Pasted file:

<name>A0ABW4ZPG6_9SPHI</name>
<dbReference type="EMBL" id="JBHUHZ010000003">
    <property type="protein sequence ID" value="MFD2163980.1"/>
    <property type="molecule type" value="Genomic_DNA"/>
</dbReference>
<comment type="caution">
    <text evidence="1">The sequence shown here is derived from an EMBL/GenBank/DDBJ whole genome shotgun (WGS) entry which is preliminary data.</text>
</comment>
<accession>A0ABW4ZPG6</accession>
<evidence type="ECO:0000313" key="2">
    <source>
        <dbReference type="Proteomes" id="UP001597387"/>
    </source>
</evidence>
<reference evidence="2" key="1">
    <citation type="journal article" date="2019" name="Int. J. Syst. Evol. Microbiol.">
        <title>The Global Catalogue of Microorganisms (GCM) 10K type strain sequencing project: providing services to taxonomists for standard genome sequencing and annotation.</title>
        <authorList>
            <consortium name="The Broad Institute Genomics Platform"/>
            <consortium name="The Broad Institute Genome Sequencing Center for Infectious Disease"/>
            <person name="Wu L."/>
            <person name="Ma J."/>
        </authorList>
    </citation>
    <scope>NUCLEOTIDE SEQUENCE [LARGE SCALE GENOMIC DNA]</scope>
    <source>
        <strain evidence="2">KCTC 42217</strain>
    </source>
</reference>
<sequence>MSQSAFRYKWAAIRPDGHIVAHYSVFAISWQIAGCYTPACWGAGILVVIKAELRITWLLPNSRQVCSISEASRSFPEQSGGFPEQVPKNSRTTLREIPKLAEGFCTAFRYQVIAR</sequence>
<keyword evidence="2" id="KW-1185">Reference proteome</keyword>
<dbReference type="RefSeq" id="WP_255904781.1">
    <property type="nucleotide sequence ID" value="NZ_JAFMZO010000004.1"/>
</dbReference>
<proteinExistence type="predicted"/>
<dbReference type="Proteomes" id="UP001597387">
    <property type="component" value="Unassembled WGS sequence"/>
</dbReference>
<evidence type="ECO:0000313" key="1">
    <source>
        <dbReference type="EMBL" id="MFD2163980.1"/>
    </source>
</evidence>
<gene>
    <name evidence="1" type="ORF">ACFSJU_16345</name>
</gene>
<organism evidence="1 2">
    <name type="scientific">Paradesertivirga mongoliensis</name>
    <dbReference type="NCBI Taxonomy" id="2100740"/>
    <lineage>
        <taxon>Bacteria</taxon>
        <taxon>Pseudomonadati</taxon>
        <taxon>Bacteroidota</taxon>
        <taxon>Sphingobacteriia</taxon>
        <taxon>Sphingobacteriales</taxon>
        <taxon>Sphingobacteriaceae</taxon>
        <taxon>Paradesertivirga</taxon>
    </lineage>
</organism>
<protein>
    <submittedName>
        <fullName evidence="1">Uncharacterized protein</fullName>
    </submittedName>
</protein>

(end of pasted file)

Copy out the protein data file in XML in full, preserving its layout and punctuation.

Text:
<name>A0ABW4ZPG6_9SPHI</name>
<dbReference type="EMBL" id="JBHUHZ010000003">
    <property type="protein sequence ID" value="MFD2163980.1"/>
    <property type="molecule type" value="Genomic_DNA"/>
</dbReference>
<comment type="caution">
    <text evidence="1">The sequence shown here is derived from an EMBL/GenBank/DDBJ whole genome shotgun (WGS) entry which is preliminary data.</text>
</comment>
<accession>A0ABW4ZPG6</accession>
<evidence type="ECO:0000313" key="2">
    <source>
        <dbReference type="Proteomes" id="UP001597387"/>
    </source>
</evidence>
<reference evidence="2" key="1">
    <citation type="journal article" date="2019" name="Int. J. Syst. Evol. Microbiol.">
        <title>The Global Catalogue of Microorganisms (GCM) 10K type strain sequencing project: providing services to taxonomists for standard genome sequencing and annotation.</title>
        <authorList>
            <consortium name="The Broad Institute Genomics Platform"/>
            <consortium name="The Broad Institute Genome Sequencing Center for Infectious Disease"/>
            <person name="Wu L."/>
            <person name="Ma J."/>
        </authorList>
    </citation>
    <scope>NUCLEOTIDE SEQUENCE [LARGE SCALE GENOMIC DNA]</scope>
    <source>
        <strain evidence="2">KCTC 42217</strain>
    </source>
</reference>
<sequence>MSQSAFRYKWAAIRPDGHIVAHYSVFAISWQIAGCYTPACWGAGILVVIKAELRITWLLPNSRQVCSISEASRSFPEQSGGFPEQVPKNSRTTLREIPKLAEGFCTAFRYQVIAR</sequence>
<keyword evidence="2" id="KW-1185">Reference proteome</keyword>
<dbReference type="RefSeq" id="WP_255904781.1">
    <property type="nucleotide sequence ID" value="NZ_JAFMZO010000004.1"/>
</dbReference>
<proteinExistence type="predicted"/>
<dbReference type="Proteomes" id="UP001597387">
    <property type="component" value="Unassembled WGS sequence"/>
</dbReference>
<evidence type="ECO:0000313" key="1">
    <source>
        <dbReference type="EMBL" id="MFD2163980.1"/>
    </source>
</evidence>
<gene>
    <name evidence="1" type="ORF">ACFSJU_16345</name>
</gene>
<organism evidence="1 2">
    <name type="scientific">Paradesertivirga mongoliensis</name>
    <dbReference type="NCBI Taxonomy" id="2100740"/>
    <lineage>
        <taxon>Bacteria</taxon>
        <taxon>Pseudomonadati</taxon>
        <taxon>Bacteroidota</taxon>
        <taxon>Sphingobacteriia</taxon>
        <taxon>Sphingobacteriales</taxon>
        <taxon>Sphingobacteriaceae</taxon>
        <taxon>Paradesertivirga</taxon>
    </lineage>
</organism>
<protein>
    <submittedName>
        <fullName evidence="1">Uncharacterized protein</fullName>
    </submittedName>
</protein>